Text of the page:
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Common Causes of Species Decline
Some of the things that can upset the equilibrium in an ecosystem and contribute to the endangerment of the species within that system include overexploitation, habitat loss, and/or the reduction in resources essential for survival. Other factors, such as disturbance during the breeding season, or falling victim to non-target by-catch of intensive fishing practices, over a period of time may also cause a species to become endangered.
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Overexploitation of animals is one of the most obvious causes of species endangerment. This occurs when the species is harvested on an unsustainable basis, where the number of animals removed from the population is greater than the number replaced through reproduction or recruitment.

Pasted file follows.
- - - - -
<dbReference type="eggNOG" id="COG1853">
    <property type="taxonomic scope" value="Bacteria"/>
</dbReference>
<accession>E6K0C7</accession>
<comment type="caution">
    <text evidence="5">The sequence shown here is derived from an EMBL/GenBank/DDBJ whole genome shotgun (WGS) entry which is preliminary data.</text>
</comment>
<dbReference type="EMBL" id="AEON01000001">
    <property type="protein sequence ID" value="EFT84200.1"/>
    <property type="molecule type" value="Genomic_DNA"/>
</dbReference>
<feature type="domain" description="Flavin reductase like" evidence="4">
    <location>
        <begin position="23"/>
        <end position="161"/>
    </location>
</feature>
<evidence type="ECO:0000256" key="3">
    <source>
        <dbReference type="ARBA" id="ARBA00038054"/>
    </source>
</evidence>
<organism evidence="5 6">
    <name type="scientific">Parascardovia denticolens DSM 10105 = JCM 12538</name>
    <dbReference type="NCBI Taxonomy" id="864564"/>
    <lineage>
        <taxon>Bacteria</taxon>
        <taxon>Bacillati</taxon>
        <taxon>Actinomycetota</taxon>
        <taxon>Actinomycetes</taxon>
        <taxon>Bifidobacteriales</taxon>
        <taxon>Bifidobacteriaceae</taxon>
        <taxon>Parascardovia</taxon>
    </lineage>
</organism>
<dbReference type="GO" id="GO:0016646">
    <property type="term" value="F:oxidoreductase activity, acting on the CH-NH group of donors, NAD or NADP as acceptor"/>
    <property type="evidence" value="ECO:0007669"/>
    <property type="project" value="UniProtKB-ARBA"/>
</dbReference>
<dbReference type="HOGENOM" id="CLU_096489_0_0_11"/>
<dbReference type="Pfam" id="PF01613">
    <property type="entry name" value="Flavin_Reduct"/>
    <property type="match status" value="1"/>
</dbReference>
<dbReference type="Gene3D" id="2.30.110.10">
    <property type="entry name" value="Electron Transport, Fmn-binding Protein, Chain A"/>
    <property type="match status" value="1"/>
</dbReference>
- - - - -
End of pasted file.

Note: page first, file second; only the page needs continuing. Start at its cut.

The motivation for unsustainable harvesting is usually greed as high profits are received in return for the sale of the animals harvested. The demand for the target species may be for food, such as in the case of the endangered Bluefin tuna, or there may be a high demand for the species in the exotic pet market, such as can be seen in the trade in wild African Grey parrots. Sometimes the animal or its body parts may be valued for its medicinal or aphrodisiac properties, such as rhino horns or shark fins, or for its ornamental value such as ivory obtained from harvested elephant tusks. In the case of illegal shark fishing, or rhino and elephant poaching, the only parts of these animals that are utilized are the fins, horns or tusks, with the rest of that animal discarded and left to rot where it was killed. In most cases, it is not only the individuals that are removed that reduce the population numbers, but it is the long-term impact on the population due to the reduction of the breeding individuals, as usually the bigger fish, or older animals with large horns or tusks are targeted. Very often these animals have young offspring at their sides, who are abandoned and left to starve to death, further reducing the population. As the remaining population is slowly reduced to immature individuals, the population steadily decreases while the poaching of mature animals continues unabated. An area of growing concern is the plunder of wildlife for the bushmeat trade in Africa, where wild animals are being wiped out by local human populations on an unsustainable basis for a source of food. This is having a dire impact on the conservation of African wildlife in the rainforests and conservation areas bordering human settlements.